Every year this happens and every year I get calls from disgusted gardeners when it does. It warms up for a few days and everyone thinks it’s all right to plant anything! I noticed this weekend while out shopping that there were people buying tomato plants. I also heard conversations of new gardeners talking of planting! Yes, I know it only takes a time or two for someone to learn a lesson but do they really need to feel the sting of nature’s cruelness to learn? For those of you that know better or those of you that are new to gardening or to our area, we will have more FROST! Don’t be fooled and don’t waste your money and time planting tomatoes or other frost sensitive crops right now unless you have a way to protect them from cold weather. It will more than likely frost a couple more times!
Generally in Kentucky we don’t have frost after April 28, however, we aren’t considered safe from frost until May 10. This means it is not out of the ordinary for our area to have frost past the first week of May!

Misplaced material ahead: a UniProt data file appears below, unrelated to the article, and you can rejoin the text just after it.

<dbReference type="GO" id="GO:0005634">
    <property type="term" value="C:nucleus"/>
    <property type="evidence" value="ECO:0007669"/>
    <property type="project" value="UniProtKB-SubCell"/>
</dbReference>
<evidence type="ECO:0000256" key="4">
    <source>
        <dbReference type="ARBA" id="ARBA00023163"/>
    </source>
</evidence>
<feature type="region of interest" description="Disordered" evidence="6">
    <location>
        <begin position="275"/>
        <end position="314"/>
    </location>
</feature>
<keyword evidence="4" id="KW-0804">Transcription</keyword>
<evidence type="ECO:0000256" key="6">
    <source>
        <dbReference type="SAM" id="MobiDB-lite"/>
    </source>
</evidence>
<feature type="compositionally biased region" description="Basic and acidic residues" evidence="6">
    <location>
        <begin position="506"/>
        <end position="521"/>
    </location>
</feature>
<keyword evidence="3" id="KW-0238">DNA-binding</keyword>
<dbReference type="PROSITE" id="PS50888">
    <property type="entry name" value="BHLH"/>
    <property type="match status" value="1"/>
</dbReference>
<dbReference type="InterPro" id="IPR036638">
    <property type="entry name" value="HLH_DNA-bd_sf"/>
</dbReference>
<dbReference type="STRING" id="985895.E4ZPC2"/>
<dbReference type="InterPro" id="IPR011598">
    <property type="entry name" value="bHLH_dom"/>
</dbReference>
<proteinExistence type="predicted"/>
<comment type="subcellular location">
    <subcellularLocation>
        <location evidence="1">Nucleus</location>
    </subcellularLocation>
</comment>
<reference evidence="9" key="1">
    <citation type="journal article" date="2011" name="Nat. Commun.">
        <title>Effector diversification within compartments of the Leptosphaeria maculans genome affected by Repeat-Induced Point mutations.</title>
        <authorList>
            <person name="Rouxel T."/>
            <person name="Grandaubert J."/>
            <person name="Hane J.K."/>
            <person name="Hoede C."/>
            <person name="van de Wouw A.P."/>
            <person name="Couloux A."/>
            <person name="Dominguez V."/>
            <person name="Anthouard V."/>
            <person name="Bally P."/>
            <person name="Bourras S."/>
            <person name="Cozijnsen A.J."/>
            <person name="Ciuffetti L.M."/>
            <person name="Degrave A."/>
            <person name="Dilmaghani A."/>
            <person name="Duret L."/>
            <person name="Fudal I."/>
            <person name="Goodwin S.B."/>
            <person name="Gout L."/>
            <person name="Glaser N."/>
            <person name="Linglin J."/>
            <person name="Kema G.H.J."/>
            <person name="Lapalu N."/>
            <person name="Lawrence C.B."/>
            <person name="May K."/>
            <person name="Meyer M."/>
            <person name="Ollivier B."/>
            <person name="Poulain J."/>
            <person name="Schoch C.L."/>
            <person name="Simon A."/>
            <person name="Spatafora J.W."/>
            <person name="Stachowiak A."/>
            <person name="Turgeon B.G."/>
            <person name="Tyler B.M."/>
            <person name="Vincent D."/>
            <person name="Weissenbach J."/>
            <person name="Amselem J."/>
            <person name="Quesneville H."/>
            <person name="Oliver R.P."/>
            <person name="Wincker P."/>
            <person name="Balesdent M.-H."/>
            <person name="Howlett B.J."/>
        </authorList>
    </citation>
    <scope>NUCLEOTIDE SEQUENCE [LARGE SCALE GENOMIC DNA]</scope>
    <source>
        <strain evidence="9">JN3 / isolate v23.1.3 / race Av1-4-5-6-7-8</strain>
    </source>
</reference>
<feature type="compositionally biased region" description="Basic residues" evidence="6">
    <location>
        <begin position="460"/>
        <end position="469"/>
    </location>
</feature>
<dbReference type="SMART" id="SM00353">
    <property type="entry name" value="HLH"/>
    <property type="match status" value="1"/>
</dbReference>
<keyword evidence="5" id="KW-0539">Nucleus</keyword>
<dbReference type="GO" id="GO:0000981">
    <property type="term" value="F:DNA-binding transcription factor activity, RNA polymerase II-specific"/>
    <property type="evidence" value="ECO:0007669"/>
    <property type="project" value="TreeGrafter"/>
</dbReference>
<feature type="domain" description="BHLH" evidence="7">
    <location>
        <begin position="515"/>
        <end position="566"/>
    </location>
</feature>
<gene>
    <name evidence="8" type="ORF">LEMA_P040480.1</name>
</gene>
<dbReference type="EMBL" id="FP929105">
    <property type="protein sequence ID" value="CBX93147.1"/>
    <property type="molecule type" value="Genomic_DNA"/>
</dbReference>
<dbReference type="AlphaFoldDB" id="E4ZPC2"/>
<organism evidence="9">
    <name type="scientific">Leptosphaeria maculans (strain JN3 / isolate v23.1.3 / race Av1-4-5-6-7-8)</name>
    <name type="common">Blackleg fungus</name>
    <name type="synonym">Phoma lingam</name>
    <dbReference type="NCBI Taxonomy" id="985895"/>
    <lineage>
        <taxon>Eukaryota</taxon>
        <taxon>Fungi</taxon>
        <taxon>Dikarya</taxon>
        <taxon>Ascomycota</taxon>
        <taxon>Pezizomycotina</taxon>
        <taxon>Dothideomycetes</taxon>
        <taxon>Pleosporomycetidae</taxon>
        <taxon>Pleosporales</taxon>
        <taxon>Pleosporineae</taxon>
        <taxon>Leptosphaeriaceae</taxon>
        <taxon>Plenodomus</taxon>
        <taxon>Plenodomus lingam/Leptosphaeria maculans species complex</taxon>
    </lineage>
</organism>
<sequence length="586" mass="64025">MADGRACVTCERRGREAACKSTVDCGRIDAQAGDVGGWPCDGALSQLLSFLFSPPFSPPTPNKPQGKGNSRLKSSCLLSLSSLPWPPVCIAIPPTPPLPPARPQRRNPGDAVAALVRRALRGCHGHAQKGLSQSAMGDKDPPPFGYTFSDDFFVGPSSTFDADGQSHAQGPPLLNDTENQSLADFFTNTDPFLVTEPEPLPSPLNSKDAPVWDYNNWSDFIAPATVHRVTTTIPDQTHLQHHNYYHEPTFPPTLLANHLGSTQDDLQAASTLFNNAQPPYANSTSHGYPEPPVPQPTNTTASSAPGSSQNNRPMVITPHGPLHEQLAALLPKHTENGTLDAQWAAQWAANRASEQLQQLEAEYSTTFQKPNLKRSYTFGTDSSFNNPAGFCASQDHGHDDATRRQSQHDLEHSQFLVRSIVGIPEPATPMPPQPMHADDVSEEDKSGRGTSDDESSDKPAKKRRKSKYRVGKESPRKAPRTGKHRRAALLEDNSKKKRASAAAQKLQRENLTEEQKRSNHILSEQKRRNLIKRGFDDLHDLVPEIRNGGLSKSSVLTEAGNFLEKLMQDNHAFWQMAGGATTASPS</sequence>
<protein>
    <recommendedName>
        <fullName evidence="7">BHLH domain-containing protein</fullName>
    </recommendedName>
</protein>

We are under a fire blight alert from the plant disease specialists at UK. This means conditions are favorable for fire blight infections to occur. Apples, pears and some cherries are blooming now and generally they are most vulnerable to infection at this time. Bees inadvertently carry fire blight bacteria with them that can enter trees through blooms. There are antibiotic sprays that orchardists can spray, however, it is not recommended for homeowners and it is difficult for most of us to purchase. So, what controls do we have? First off, the best thing you can do to combat fire blight is to plant resistant varieties and to prune out infections as they occur. Soon after bloom, you will see limbs or shoots on some of the susceptible plants that crook over and turn brown. Prune these out and make sure your cuts are down into clean undamaged tissue. Make sure to dip your pruners into a 10 percent bleach solution before each cut to reduce the chances of spreading the disease.
On a different note, I wanted to let you know about a couple things happening Friday, Apr. 19 that you may or should want to attend. At 9 a.m. on Friday morning we are hosting a rain garden workshop at the Washington County Extension Office and all are welcome to come! At noon we will join the rest of the community at the Farmers Market at The Depot for a community Earth Day Celebration complete with a free lunch for all, yes I said free! Around 1 p.m. or so we will plant our rain garden and hope all will stop by and admire our handy work. If you are wondering what a rain garden is and what it does, stop by or better yet join us for the workshop!
If you have any gardening questions give me a call at 859-336-7741 or email me at firstname.lastname@example.org.